Article from MBKU Campus News, March 31, 2017
A group of four SCCO optometry students, along with faculty member Dr. Corina van de Pol, recently traveled to Mexico for an SVOSH (Student Volunteer Optometric Services to Humanity) humanitarian trip. Throughout the week of February 18-25, they held clinics for underprivileged communities in Puerto Vallarta and Talpa de Allende, providing comprehensive eye wellness exams, glasses, and referrals to a local ophthalmologist for reduced-cost surgery. In just four days of clinic, this team provided 1,300 people with much needed eye care. What follows are some of the highlights of their experience as described by the students:
Casey Foster, SCCO Class of 2019
“One of the greatest parts of this trip was seeing the huge amount of gratitude and community involvement there was in both Puerto Vallarta and Talpa de Allende. In both places, there was a huge amount of support from community members who did their best to learn how to autorefract, assist patients in picking our eyeglass frames for the correct prescription, and translating for us. The communities were really welcoming and excited to receive our care, as it showed through the large number of thank yous, hugs, and generous gifts we received.
After I performed a trial frame refraction on one particularly young girl with a high amount of astigmatism, she was explaining to her mom that she had never seen so clearly in her life, and her mom began to cry and hugged me. Overall the trip was an extremely rewarding experience.
I feel like I now have personal connections to both Puerto Vallarta and Talpa de Allende communities that will last a lifetime.”
Shelby Brendel, SCCO Class of 2019
“I cannot express how much of an impact being involved in optometric mission trips has had on my life and my experience in this wonderful profession. Mission trips not only provide me with an opportunity to help others, using my profession in the best way possible, but it also is an unbelieveable learning opportunity.
While on this trip I saw retinitis pigmentosa for the first time, perfected my art in retinoscopy and refraction, and increased my overall patient count and patient experience immensely. As optometry students, we tend to get engulfed in the life of being a student, trying to get those perfect test scores, pass all proficiencies and are continuously worried about keeping our heads above water in this challenging academic setting.
We tend to forget about the joy and gratitude that comes along with this profession and this mission trip was the perfect opportunity to remind me of why I got involved in optometry in the first place.
We had a purpose in Mexico, and that was to help as many people see as possible, all while making great memories.”
Grant McPheron, SCCO Class of 2020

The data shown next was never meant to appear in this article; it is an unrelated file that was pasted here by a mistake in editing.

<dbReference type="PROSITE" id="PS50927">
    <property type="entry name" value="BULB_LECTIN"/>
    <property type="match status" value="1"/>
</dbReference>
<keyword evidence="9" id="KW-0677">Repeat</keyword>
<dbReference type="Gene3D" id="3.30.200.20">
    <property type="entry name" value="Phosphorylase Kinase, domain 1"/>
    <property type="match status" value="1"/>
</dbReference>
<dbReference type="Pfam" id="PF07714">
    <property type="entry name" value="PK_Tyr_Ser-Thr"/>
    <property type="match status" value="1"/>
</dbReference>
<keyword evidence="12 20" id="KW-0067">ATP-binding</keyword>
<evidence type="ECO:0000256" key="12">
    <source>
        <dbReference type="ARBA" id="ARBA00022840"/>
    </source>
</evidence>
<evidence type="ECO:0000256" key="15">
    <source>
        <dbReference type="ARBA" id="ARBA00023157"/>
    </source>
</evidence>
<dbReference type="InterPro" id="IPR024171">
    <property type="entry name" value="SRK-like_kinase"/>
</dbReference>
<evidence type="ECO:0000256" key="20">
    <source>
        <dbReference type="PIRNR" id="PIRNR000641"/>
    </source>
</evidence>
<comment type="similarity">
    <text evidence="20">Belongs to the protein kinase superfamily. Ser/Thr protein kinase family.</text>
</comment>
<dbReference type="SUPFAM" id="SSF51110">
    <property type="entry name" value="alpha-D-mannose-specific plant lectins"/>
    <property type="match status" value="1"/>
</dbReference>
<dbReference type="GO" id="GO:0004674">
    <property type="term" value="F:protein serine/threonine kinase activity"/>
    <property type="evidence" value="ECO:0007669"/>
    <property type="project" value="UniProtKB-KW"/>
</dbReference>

“This last-minute opportunity came up and something was telling me I had to take it. This was my first mission trip and first time out of the country. To say I was excited is a bit of an understatement!
This was a perfect opportunity for me to first and foremost serve others who are less fortunate than I.
Being in Mexico, I was also able to practice my optometric Spanish and overall patient care in another language (easier said than done). Prior to going and being only a first year student, I didn’t know how to use a direct opthalmoscope. Now with this on-the-job training, I am closer to being able to to observe the optic nerve head and large portions of the retina.
The cities of Puerto Vallarta and Talpa are beautiful and offer different perspectives of Mexico and ways of living. These were just a few of the many experiences I will remember and bring back with me.
I’m already excited for my next humanitarian trip!”
Alexander Paradis, SCCO Class of 2019
“One of my favorite stations to work at was the refraction table. Although this was one of the more challenging stations to work at, especially without being fluent in Spanish, it was the most rewarding one.
The reaction on patients’ faces when they were able to see clearly for the first time was sometimes emotional. Some of these patients have gone their entire lives seeing this world in a blur.
Being one-on-one with the patients developed my cultural skills as well as my optometry skills. There were a couple instances when I mispronounced my words in Spanish, accidentally giving them a different meaning. For example, I kept saying “pescado” instead of “pesado,” warning the patients that the trial frames were “fishy” instead of “heavy.” Another example of my embarrassing mispronunciations was when I instructed the patients to look at the “milk” (leche) instead of the “letter (letra).
This trip made my passion for human service grow even more. The impact I was able to make on each individual life snowballed into the community contributing to the growth of Puerto Vallarta and Talpa de Allende.”